Sunday, 4 September 2016

In which, I made a bag for my mother in law

This bag is long overdue. I saw this material online and fell in love with it immediately. We see pheasants in our garden quite often, the quirks of living in the countryside. So when I stumbled upon this print one day, imagine my delight at the thought of being able to literally carry in your arms, the beauty of the countryside, everywhere you go. Just perfect!

This bag however is not mine (although I am in the middle of making one for myself now). When this material arrived at the beginning of summer, my mother in law expressed her interest in having a bag made with this material, because like me, she loves pheasants too. But then summer holiday came, and my children had 8 and a half week long summer break, and I put all sewing aside to 'summer' with them. Now that they are back at school, and the autumn wind has filled the air with its chill, I think it's apt for me to start on this overdue project/request.  The loud, vibrant summer shades are slowly replaced by more sedate colours to mark the change of season. And slowly but surely the quilted wax coats and the tweed jackets will make their way out of the wardrobe, and will be perfectly complimented by this Minnie Bag in Sandringham Pheasant Matt oilcloth print.  At 7.5 inches tall, 11.5 inches wide and 4 inches deep, I hope this will make a lovely shopping companion for my mother in law. 

I literally hit the ground running the day my children went back to school. I distracted myself with this project to stop myself from crying at the thought of how quick time flies and how fast my children are growing. I refuse to be in the quiet, empty house and headed straight to the workshop  to edit the pattern for my Minnie bag so it suits my more mature mother in law.  Took me a few days through trials and errors but I am very pleased with the finished product. The bag design in itself remains the same, but I changed the way the handles were placed. I braved making these handles and connectors myself because I know exactly what I wanted, with the faux leather that I have in my stash, and I think the brown complimented the material well. 

I also said a very quiet prayer before sewing the connectors on to the bag because this is the first time I've ever done this. I didn't want it to go wrong, although I was mentally prepared for a disaster (not a pessimist, just a realist). But with lots and lots of green tea sipping in between stitches, they were all placed perfectly. Alleluia!!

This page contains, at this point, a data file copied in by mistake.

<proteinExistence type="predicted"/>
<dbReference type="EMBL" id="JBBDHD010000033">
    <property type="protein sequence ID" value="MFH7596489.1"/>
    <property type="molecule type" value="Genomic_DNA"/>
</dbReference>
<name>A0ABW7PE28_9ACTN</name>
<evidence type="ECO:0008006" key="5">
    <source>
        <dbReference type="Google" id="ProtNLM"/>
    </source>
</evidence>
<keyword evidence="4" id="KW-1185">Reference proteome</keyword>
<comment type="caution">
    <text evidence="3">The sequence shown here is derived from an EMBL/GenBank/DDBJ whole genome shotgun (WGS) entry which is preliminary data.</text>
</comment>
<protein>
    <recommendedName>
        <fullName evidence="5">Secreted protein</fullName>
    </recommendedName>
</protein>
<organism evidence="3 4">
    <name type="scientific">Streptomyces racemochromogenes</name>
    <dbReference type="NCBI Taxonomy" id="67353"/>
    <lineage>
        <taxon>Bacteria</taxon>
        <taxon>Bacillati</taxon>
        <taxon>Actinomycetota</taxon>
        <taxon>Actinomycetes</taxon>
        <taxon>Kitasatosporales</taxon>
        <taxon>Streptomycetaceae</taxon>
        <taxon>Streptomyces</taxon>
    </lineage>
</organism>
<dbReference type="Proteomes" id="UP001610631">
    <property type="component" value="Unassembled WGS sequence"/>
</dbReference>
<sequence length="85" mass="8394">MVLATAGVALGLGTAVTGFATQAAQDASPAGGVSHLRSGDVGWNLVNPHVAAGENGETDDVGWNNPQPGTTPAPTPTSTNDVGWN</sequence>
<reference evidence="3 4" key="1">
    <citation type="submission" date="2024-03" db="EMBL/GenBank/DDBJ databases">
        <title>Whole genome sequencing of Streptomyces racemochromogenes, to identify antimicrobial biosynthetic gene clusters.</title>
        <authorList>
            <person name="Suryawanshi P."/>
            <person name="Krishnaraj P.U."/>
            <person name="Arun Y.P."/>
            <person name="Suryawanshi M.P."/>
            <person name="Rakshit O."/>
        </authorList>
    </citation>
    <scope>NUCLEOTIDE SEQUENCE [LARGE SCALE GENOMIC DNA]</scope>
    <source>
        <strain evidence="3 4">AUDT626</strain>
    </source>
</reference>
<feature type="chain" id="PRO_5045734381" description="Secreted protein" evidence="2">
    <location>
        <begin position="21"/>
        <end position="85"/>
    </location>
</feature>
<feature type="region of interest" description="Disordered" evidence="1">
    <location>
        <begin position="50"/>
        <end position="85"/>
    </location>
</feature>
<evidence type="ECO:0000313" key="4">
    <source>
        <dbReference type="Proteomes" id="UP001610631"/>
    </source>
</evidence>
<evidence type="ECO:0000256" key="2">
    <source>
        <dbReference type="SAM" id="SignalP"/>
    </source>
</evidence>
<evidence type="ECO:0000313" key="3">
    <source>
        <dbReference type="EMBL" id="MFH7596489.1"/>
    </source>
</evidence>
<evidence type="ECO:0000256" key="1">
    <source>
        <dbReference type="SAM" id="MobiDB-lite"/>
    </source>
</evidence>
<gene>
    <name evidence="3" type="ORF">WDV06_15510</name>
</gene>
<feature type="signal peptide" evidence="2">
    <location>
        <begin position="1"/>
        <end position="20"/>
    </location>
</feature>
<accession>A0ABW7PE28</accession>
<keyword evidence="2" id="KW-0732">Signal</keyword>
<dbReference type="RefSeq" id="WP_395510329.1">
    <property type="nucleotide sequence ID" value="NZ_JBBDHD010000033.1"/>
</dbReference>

In my semi-professional bag maker's opinion, adding the handles with connectors just add a bit more dimension to a bag. Just an added element to give the bag a lift. The riveting of the handles and connectors aren't just for show, they are actually there because it was physically impossible to sew where they are attached. Heavens bless whoever invented these rivets!

Another addition to the bag were these simple tags to the zipper heads. The zippers functions perfectly without them, but the added tags makes it easier to reach for them. And it looks prettier (of course).

I have also used the faux leather to make the tabs for the D ring, to which the detachable shoulder strap hooks on to.  This was a last minute addition and I think it works brilliantly. If you also make bags, then you'll understand how much this reduces the bulk when joining all the pieces together this way. Makes sewing a breeze.

Ok, this is when I made a boo-boo of the whole thing. When I cut the pieces, I made sure the pheasant was centred on the piece, not thinking about where the handles and connectors would go,  hence the slight covering of the pheasan't head. This irked me to no end! So I suggested that this is the back of the bag. Problem not solved, but if I don't see it, it won't annoy me as much. 

The lining has two pockets so my mother in law can place her phone in it without the risk of it being scratched by the other contents of her bag. The other pocket is for car keys, because we all know that the inside of a woman's bag resembles an abyss where everything is lost and nothing can be found.

And finally, I added feet to protect the bag bottom from the normal wear and tear. But you have to admit, it does make it look nicer too. 

The Minnie bag, made with normal floral print oilcloth is priced at £42 + postage but should I ever need to repeat this pattern with this pheasant print material, this will be priced at £55 + postage instead. The need to centre the main print(s) on the bag pieces was very time consuming and also tricky. Every single element of this bag, apart from the metal hardware, was exclusively handmade by myself, which includes the carry handles and connectors, the strap and the piping.

I absolutely enjoyed making this bag for my mother in law and I hope she loves the bag just as much. Once I finish making one for myself, I'll do another show and tell on here. 

In the meantime, have a lovely and resful Sunday ahead. It sure is good to be back sewing again!

Fely xxx  


  1. What an absolutely beautiful job you've made of it too! You've inspired me to have a go myself so thank you so much for that! I work as seamstress too but making home furnishings so this will be a lovely project for me to concentrate my efforts on for the winter! xx

    1. Hello Julie,
      How absolutely lovely to have inspired you. I think with your skills as a seamstress, you'll be able to tackle a lot more than I could. I am self taught and everything I do is a result of trials and errors. Please share your make(s) when you have finished them. I would really love to see them.

      Fely xx